[EM] math 103 website - Arrow & Saari
barnes992001 at yahoo.com
Tue Jan 8 18:45:31 PST 2002
In this instance, I was referring to Saari's discussion (in his book,
_Decisions and Elections_) of the intensity of voter preferences strictly as it
relates to Arrow's Impossibility Theorem. Saari shows that Arrow's Theorem can
be resolved by slightly modifying the Independence from Irrelevant Alternatives
criterion, so as to require a procedure to take account of the intensity of a
voter's preferences, as can be determined by the Borda Count be noting the
number of candidates who are ranked in between each pair. Perhaps Arrow
discounts the subject of intensities, as you say, because his IIA criterion
requires a procedure to do so. This criterion eliminates all but pairwise
voting, which ignores intensity. This criterion, coupled with the condition
that cyclic outcomes are not allowable, is the source of the impossibility in
this theorem. Those two conditions, alone, are incompatible with each other,
and thus eliminate all chances of finding a voting method which will satisfy
all of his fair criteria and conditions.
There is much, much more to Saari's book, of course. I am only touching on it
--- In election-methods-list at y..., Bart Ingles <bartman at n...> wrote:
> I had been meaning to reply to this posting, but never quite got around
> to it.
> Steve Barney wrote on 11/26/01:
> > Election Methods list:
> > Many introductory math textbooks, and the webpage <DEMOREP1 at a...> referred
> > us to in a recent message, draw too strong a conclusion from Arrow's
> > The assertion that:
> > "Mathematical economist Kenneth Arrow proved (in 1952) that there is NO
> > consistent method of making a fair choice among three or more candidates.
> > remarkable result assures us that there is no single election procedure
> > can always fairly decide the outcome of an election that involves more than
> > candidates or alternatives"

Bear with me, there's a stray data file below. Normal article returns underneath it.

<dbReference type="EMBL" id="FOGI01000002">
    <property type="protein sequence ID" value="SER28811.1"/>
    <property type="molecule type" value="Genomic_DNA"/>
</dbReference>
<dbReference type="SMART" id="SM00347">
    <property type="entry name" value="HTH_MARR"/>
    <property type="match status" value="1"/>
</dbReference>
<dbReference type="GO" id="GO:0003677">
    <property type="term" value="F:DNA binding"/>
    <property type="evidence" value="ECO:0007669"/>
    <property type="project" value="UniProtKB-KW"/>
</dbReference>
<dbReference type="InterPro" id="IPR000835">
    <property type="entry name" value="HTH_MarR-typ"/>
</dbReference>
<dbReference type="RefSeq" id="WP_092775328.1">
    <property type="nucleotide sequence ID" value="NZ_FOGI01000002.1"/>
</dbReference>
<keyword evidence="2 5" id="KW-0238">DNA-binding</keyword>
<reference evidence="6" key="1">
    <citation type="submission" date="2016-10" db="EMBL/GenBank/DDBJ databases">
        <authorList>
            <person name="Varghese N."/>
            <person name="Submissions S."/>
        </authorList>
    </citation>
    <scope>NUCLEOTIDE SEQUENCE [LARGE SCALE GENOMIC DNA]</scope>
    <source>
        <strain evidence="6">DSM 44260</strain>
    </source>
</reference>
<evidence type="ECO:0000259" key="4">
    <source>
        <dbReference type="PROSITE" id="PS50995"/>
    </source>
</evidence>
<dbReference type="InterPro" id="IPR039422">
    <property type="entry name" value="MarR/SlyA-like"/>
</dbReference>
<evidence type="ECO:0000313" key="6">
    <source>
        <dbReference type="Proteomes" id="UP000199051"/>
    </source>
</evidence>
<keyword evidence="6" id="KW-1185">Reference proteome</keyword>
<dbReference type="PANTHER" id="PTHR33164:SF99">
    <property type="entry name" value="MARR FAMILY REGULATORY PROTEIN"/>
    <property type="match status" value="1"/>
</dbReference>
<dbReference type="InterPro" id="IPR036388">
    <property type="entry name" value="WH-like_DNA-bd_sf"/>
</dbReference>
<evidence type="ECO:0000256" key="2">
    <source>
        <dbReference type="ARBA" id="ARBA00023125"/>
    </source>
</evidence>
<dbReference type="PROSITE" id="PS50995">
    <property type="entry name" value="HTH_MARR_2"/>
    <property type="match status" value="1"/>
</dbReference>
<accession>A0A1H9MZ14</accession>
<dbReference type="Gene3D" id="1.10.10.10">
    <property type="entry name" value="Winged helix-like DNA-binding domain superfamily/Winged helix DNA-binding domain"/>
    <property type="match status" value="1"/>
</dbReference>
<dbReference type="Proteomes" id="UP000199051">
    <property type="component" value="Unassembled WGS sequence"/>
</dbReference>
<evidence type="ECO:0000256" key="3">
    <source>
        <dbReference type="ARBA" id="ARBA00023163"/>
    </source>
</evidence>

> > --http://www.ctl.ua.edu/math103/Voting/overvw1.htm#Introduction
> > is not quite true. His theorem only proves that there is no method which
> > satisfy all of his fairness criteria.
> I agree. This quote sounds like it came from an IRV apologist. The
> general argument seems to be that "since no method can satisfy everyone,
> why bother with objective criteria?"
> > [deleted]
> > I recommend reading Donald Saari's new book,
> > _Decisions and Elections_
> > Cambridge University Press
> > October 2001
> > http://www.cup.org/
> > in which he interprets and scrutinizes Arrow's Theorem in exactly this way,
> > comes up with more satisfying results. Among other things, he finds that,
> > Arrow's "binary independence" condition is slightly modified so as to
> > procedure to pay attention to the strength of a voters preferences (he
> > his version the "intensity of binary independence" condition), then the
> > Count procedure solves the problem and satisfies the theorem.
> Arrow does address the subject of intensities, or "utilities", but
> discounts them for various reasons. I am curious as to how Saari uses
> intensities, since Borda doesn't always do well in this regard. For
> votes candidate(intensity)
> 49 A(100), B(1), C(0)
> 2 B(100), A(1), C(0)
> 49 C(100), B(1), A(0)
> The Borda winner, B, is a rather poor choice when considering strength
> of voter preferences. 98% of the voters appear to despise B almost as
> much as their last choice.
> But never fear. Since the A and C voters apparently don't consider B to
> be a worthy compromise, and since the race between A and C is a toss-up,
> these voters have incentive to strategize in order to prevent B from
> winning, taking their chances on the A/C lottery.
> If the A and C voters swap just under half of their 2nd and 3rd choice
> preferences, the final Borda scores might be something like:
> A: 98 + 2 + 24 = 124
> B: 25 + 4 + 25 = 53
> C: 24 + 0 + 98 = 122
> Of course, how many voters would be willing to strategize in such a way
> depends on the sophisication of the voters, and on the actual
> intensities involved, so the actual outcome would be difficult to
> predict. So much for Borda being a deterministic voting system (one of
> Saari's justifications for preferring Borda over approval voting).
> In this case, behavior under approval voting should be much more
> predictable, since most or all of the voters could be expected to bullet
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